University of Vermont

University Communications

East to West: World Music Is Center Stage

New Marsh Professor-at-Large Srinivas Krishnan, Indian percussionist and singer, hopes to give students “a better understanding of music from another world.” (Photo: Sally McCay)

Srinivas Krishnan opens his guest lecture in Alex Stewart’s world music class in Southwick Ballroom by writing three large Hindi syllables on a blackboard.       

Gesturing to each looping swirl, he booms, “Sri…ni,” “Sri…ni,” “Srini” – his nickname. He pauses, fires off a volley of Hindi words, stops dead, and then rattles off another stream of Hindi.   

Krishnan, an Indian percussionist and singer whose recent lecture kicked off his six-year tenure as UVM’s newest James Marsh Professor-at-Large, isn’t entirely in the business of baffling American students – although he clearly relishes the momentary confusion and the teaching moment that will follow.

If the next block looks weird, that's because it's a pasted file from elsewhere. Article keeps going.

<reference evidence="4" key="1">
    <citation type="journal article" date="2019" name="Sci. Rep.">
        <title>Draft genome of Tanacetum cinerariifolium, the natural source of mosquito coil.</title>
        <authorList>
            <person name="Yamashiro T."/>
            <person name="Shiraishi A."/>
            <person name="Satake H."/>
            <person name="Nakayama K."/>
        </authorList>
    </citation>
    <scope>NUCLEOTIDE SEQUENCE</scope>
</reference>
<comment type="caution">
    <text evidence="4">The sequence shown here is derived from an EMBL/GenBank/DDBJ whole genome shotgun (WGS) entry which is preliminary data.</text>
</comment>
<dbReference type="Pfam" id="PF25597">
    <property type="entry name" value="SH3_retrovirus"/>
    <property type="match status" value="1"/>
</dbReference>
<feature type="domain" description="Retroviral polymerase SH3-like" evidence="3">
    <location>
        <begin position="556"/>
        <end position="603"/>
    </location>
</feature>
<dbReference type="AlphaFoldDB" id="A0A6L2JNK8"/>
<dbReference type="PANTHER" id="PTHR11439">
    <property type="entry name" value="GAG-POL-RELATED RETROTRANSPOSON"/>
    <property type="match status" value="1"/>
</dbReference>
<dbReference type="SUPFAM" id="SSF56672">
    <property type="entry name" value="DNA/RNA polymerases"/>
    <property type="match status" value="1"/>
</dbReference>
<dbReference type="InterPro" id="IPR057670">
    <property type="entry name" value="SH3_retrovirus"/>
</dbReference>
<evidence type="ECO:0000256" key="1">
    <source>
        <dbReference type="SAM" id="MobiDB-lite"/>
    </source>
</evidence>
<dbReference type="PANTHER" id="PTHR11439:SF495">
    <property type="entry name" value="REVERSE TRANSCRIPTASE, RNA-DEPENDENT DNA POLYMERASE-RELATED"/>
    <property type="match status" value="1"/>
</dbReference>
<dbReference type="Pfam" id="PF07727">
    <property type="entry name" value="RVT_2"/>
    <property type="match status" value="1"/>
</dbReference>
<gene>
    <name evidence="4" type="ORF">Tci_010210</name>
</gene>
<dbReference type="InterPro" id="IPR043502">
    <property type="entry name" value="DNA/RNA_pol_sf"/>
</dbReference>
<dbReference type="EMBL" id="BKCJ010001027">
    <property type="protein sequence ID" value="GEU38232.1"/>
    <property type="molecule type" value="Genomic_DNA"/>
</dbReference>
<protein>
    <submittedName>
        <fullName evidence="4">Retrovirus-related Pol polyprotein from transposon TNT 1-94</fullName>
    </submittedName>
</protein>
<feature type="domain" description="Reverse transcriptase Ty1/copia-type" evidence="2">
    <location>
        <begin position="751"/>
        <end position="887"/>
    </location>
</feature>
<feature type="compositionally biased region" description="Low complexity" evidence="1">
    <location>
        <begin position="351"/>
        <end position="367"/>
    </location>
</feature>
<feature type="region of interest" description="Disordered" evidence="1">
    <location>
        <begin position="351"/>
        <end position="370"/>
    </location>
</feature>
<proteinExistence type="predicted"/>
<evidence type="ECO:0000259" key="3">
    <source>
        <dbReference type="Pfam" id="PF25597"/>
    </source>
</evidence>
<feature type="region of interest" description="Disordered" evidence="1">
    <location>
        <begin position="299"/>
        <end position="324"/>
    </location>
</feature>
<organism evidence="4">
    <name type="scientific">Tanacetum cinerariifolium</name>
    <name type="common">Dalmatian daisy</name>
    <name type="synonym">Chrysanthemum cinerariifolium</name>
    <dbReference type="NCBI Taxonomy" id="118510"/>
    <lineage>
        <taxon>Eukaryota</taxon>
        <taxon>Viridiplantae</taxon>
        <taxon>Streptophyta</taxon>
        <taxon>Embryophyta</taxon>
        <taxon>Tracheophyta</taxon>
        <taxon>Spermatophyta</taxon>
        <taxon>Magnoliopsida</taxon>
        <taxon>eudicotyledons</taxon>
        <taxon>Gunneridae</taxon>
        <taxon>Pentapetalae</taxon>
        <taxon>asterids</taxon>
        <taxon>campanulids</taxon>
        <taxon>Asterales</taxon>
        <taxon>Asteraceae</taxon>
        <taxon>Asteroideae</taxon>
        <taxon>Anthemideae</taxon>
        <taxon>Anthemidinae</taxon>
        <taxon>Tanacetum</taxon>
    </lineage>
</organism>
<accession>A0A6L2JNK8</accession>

Coming to the rescue, he explains to the students – in English – that Indian music is a language as foreign to American ears as Hindi and will require “love and attention” to understand. During the remainder of class he demands ample amounts of both, asking students to chant bogglingly complex rhythmic sequences of syllables called sollukattu and to sing impossibly long, swaying Indian melodies called ragas. 

Several days later, Ghanian master drummer, composer, and ethnomusicologist Sowah Mensah, a Marsh Professor-at-Large whose six-year term is ending this semester, has commandeered another of Stewart’s classes – his honors Ethnomusicology Seminar – and is using the same language trick that Krishnan employed, to a slightly different end.